This method helps strengthen your diversity and inclusion initiatives. It's a facet of hiring remote employees, too, and it applies to in-house and field interns.
With a custom TestGorilla assessment plan, you can create a solid foundation for intern processing by choosing personality assessments, culture tests, and critical power skills.
Always ask employees (interns included) for feedback on how effective they feel your assessment system is.
Be sure to collect data to measure how often your test setups resulted in long-term intern hiring. Also, check if there are any clear correlations between those interns that didn’t onboard and the tests you set.
Remember, setting assessments is never a finite process. Keep an open mind and go back to edit plans with alternative personality tests and culture assessments.
Ask for feedback from interns you hire for during the process, not necessarily at the end of the intern program. Therefore, you obtain reliable feedback before they determine whether their applications have been successful.
Remember, you can always edit and change assessment plans over time. Build a regular schedule to revisit and adjust as your recruitment goals change.
Although talent assessments are a must for hiring interns effectively, here are a few more must-dos to ensure you hire the best candidates for your roles.
Structured internship interviews ensure all candidates get the same unbiased experience and score on the same criteria.
Structuring makes sorting and filtering responses easier before taking the next steps. You could use these scores alongside pre-interview scores to avoid further bias.
Using structured interviews with interns ensures clear confirmation of soft skill aptitude and a concrete idea of how they likely fit in with your organization.
Structured interviews used alongside skills testing remove even further risk of inaccuracy and the need for potentially harmful guesswork.
Remember, although unpaid interns might be financially beneficial, they're not always legal or approved in each state.
Before creating an internship program, seek legal advice and ensure your rights and those of your potential employees are protected.
Alternatively, consider running paid internships. Paid internship programs are frequently more structured and follow goals and patterns, attracting high-quality candidates. Whereas unpaid internships tend to be looser and more exploratory, often appealing to candidates looking for college credits. Furthermore, unpaid labor can have an unethical tinge to it – so paying your interns is one way to ensure your internships aren't exploitative.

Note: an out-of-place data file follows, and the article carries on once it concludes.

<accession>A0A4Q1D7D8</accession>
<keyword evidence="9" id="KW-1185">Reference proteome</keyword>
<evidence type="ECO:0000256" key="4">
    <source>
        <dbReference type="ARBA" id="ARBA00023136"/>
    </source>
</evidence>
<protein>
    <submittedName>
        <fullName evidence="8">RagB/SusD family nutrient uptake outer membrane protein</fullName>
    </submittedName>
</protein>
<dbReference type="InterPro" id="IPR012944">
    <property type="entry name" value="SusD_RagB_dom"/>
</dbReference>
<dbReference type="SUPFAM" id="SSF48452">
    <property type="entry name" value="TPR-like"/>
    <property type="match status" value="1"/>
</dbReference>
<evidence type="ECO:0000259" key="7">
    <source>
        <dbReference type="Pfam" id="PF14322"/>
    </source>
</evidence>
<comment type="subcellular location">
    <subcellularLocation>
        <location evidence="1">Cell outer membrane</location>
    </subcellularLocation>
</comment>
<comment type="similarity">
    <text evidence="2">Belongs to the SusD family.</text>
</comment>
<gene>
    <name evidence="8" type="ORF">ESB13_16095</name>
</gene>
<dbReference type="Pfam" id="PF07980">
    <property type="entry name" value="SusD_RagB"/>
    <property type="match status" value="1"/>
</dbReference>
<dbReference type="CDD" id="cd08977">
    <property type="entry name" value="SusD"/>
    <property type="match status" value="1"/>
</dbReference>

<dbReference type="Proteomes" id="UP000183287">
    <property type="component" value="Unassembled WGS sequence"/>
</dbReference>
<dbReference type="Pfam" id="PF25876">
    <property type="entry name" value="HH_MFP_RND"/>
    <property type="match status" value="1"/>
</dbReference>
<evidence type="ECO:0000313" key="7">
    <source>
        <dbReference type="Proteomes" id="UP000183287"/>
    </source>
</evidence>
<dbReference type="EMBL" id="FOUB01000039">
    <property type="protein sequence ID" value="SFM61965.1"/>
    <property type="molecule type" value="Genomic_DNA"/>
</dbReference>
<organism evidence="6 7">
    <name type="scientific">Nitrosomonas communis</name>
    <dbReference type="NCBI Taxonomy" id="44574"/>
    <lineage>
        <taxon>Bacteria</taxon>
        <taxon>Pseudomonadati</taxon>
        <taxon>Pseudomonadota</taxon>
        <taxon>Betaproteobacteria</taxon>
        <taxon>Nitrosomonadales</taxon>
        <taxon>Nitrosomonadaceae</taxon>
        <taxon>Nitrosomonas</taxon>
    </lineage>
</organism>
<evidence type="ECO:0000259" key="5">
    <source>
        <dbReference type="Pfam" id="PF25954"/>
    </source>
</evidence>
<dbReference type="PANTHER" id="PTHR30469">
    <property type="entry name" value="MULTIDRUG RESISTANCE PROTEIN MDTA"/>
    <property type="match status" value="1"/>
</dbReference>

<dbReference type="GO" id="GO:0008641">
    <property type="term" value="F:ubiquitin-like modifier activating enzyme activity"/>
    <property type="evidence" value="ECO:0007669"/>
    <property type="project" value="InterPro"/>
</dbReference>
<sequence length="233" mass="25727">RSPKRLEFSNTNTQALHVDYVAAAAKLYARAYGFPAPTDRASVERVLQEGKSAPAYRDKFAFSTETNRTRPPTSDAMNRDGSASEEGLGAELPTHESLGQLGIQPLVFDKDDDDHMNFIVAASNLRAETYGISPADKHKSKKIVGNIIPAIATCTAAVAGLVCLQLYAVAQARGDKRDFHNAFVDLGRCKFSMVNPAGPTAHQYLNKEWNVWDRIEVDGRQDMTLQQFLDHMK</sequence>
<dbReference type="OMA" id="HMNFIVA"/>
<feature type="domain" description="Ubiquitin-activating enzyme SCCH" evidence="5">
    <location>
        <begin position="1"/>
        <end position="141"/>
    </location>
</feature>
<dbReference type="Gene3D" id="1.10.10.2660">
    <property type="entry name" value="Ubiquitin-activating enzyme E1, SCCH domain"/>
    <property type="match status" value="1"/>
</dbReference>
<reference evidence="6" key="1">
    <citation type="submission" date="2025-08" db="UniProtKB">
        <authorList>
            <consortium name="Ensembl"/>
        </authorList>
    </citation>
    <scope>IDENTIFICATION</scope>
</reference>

Both have their benefits, but be sure to follow the law (like the Fair Labor Standards Act) in any case. Refer to guidance from the U.S. Department of Labor and your local government regarding for-profit businesses and non-profit organizations.
Instead of producing mass job board advertising for internship opportunities, you likely stand to recruit a warmer intake by directly advertising with colleges and universities.
Partnering gives you access to campus recruitment advertising and free online marketing. From the college students’ perspectives, they have easier access to a range of companies – from small businesses to multinational corporations – willing to help them advance their careers and earn academic credit over summer internships.
Colleges and universities benefit, too, because they show student interns that their courses and disciplines provide direct routes into work with well-known companies and brands.
When it comes time to hiring interns, using talent assessments is a no-brainer.
Relying on resume screening alone means you make broad assumptions about your prospects, and given many interns lack work experience, you’re at higher risk of onboarding time-wasters.
By using skill assessments at the top of the intern hiring funnel, you:
Let interns show you what they’re genuinely capable of
Remove the risk of bias and subjectivity
Build an enthusiastic talent pool ready for upskilling
Filter and only ever hire hard-working people right for your culture
Talent assessments are beneficial beyond hiring an intern, too. For example, skills testing helps to ensure your employee training and development keeps focused, efficient, and beneficial for all.
To start building an intern-friendly skills assessment plan, head to TestGorilla’s test library for more inspiration.
“The Role of Workplace Culture in Recruiting Top Talent”. Robert Walters. Retrieved July 24, 2023. https://www.robertwalters.co.uk/content/dam/robert-walters/country/united-kingdom/files/whitepapers/Robert-Walters-Cultural-Fit-Whitepaper.pdf
Chilla, Ghita. (December 7, 2021). “Webhelp Case Study: Successful Job Placement with Soft Skills”. Talentoday. Retrieved July 24, 2023. https://www.talentoday.com/blog/case-study-webhelp-job-placement/
“Setting up for skilling up: Henkel’s smart bet for innovation and growth from sustained upskilling efforts”. (2021). Accenture. Retrieved July 24, 2023. https://www.accenture.com/content/dam/accenture/final/a-com-migration/custom/_acnmedia/pdf-164/Accenture-Henkel-CaseStudy-Long-Narrative.pdf